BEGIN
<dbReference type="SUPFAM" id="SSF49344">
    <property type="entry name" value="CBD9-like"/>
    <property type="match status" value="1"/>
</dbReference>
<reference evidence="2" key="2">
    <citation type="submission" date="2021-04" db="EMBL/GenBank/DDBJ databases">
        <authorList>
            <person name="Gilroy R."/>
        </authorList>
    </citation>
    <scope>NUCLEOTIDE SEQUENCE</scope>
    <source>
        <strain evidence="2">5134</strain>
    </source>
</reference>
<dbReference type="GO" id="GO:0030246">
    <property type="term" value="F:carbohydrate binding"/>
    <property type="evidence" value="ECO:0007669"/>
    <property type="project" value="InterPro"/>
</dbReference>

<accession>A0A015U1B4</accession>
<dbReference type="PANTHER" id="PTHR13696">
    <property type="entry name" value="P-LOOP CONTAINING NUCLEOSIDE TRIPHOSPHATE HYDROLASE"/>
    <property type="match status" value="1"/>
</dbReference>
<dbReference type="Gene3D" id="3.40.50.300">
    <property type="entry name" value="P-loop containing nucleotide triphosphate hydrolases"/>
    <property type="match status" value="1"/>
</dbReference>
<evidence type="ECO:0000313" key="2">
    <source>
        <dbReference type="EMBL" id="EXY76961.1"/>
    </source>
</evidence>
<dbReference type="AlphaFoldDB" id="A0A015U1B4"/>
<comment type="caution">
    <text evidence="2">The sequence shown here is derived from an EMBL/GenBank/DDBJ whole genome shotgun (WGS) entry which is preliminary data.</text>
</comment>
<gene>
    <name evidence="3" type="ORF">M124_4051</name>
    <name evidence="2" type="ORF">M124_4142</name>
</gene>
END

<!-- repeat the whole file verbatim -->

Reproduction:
<dbReference type="SUPFAM" id="SSF49344">
    <property type="entry name" value="CBD9-like"/>
    <property type="match status" value="1"/>
</dbReference>
<reference evidence="2" key="2">
    <citation type="submission" date="2021-04" db="EMBL/GenBank/DDBJ databases">
        <authorList>
            <person name="Gilroy R."/>
        </authorList>
    </citation>
    <scope>NUCLEOTIDE SEQUENCE</scope>
    <source>
        <strain evidence="2">5134</strain>
    </source>
</reference>
<dbReference type="GO" id="GO:0030246">
    <property type="term" value="F:carbohydrate binding"/>
    <property type="evidence" value="ECO:0007669"/>
    <property type="project" value="InterPro"/>
</dbReference>

<accession>A0A015U1B4</accession>
<dbReference type="PANTHER" id="PTHR13696">
    <property type="entry name" value="P-LOOP CONTAINING NUCLEOSIDE TRIPHOSPHATE HYDROLASE"/>
    <property type="match status" value="1"/>
</dbReference>
<dbReference type="Gene3D" id="3.40.50.300">
    <property type="entry name" value="P-loop containing nucleotide triphosphate hydrolases"/>
    <property type="match status" value="1"/>
</dbReference>
<evidence type="ECO:0000313" key="2">
    <source>
        <dbReference type="EMBL" id="EXY76961.1"/>
    </source>
</evidence>
<dbReference type="AlphaFoldDB" id="A0A015U1B4"/>
<comment type="caution">
    <text evidence="2">The sequence shown here is derived from an EMBL/GenBank/DDBJ whole genome shotgun (WGS) entry which is preliminary data.</text>
</comment>
<gene>
    <name evidence="3" type="ORF">M124_4051</name>
    <name evidence="2" type="ORF">M124_4142</name>
</gene>